With this year’s E3 presentations from Microsoft and others, it’s clear that the goal of more than doubling the Kinect offerings by the end of this year will easily be attained. Coming to that roster is first person horror survival game Rise of Nightmares, a full body motion control title that I tested out while visiting Sega’s booth at E3 2011.
I took more interest in Rise of Nightmares because of the horror theme than I did the Kinect controls, but I was more than willing to give it a try. So how does it hold up?
While the horror fan in me wants to like this game, it needs a lot of work. Mainly in the control scheme. The idea initially seems appealing; slashing and punching during combat is fun, undoubtedly. But add in the mechanisms for walking and turning and it becomes a huge mess. Stepping forward or backward or turning your shoulders left or right seems workable in theory, but when for it was an exhausting mess. If the forward motion were automatically propelled, like on House of the Dead: Overkill (which I played at the Sony party), the flow of the game would be simple enough to keep the player engaged. As it was, I was too busy overcompensating for every turn, trying to get the character to move forward, and spewing out expletive deleteds to concern myself with Rise of Nightmare‘s innards.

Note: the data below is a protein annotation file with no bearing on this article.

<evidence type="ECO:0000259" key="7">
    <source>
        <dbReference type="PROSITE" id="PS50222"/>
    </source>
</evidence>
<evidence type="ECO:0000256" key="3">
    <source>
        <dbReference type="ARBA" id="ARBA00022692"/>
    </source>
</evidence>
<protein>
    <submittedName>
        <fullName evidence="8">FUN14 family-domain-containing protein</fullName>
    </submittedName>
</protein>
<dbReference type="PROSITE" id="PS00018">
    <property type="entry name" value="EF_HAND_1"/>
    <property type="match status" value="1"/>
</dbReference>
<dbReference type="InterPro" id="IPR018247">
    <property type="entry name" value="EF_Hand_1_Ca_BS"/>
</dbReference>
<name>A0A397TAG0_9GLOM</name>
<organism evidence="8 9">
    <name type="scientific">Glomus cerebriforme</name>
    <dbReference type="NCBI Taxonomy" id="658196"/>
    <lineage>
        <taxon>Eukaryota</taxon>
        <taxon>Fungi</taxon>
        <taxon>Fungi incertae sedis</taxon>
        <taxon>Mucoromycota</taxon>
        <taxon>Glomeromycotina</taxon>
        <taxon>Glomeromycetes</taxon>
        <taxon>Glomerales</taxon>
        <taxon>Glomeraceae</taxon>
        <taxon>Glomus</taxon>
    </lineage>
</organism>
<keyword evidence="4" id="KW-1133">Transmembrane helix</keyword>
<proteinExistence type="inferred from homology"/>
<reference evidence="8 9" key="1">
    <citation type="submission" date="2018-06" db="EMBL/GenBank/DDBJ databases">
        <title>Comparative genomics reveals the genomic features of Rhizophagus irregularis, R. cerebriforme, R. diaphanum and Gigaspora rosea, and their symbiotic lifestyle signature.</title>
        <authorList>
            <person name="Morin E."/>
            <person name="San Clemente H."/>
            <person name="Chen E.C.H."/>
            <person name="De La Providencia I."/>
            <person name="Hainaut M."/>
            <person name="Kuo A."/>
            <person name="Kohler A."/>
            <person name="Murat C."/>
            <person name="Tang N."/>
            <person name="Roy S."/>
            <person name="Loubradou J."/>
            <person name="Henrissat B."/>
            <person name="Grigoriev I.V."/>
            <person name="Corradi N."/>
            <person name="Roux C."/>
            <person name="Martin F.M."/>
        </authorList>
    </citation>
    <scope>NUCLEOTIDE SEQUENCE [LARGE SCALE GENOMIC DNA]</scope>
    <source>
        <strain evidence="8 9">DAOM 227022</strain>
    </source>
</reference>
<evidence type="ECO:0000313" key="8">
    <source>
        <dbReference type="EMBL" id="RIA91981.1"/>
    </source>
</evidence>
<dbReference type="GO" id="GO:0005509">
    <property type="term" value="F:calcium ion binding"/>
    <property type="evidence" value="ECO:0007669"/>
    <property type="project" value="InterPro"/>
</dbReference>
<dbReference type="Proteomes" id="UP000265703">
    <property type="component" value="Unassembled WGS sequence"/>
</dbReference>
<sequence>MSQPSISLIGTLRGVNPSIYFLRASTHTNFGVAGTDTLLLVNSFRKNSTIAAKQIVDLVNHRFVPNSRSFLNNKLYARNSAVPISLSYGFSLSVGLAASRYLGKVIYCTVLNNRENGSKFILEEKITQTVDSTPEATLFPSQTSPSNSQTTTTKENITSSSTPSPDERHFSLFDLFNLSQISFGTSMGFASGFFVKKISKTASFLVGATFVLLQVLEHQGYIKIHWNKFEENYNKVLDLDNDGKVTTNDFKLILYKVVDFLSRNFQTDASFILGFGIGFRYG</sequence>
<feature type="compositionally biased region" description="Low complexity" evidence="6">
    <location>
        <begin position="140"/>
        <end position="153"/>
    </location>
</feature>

Speaking of them. They’re not exactly inspired. The level designs, down to having to physically throw open dungeon doors, reminded me of Amnesia: The Dark Descent, but oddly without the charm of a quality, well defined art style. Amnesia, an indie PC game, also looks better visually. Players of Amnesia‘s DLC chapter Justine will also find the “I’ve woken up in a dungeon and OMG TORTURER” plot to be very familiar (though Justine of course only debuted recently, thus limiting any real influence it might have on this game). Had I not been awkwardly chopping my way through tired hordes of zombies and struggling to perform even basic tasks like collecting items, I might have been more interested in the back story, that of a German mad man culling torture victims from the wreckage of a recent train crash. It’s entirely possible that beyond the first twenty minutes the game becomes interesting. Until the control response improves, I won’t find the physical or mental energy to care. Even the game’s help system (which propels you forward to the next section of the game, with varying success) could not save it. The controls hinder the immersion process, and thus, any feelings of terror or fear.
Rise of Nightmares is slated for a Kinect release in late 2011. And if I were a betting woman, I’d say around Halloween. Check out the live action trailer above, and a batch of screen shots (which look suspiciously better than the real thing, but whatever) below.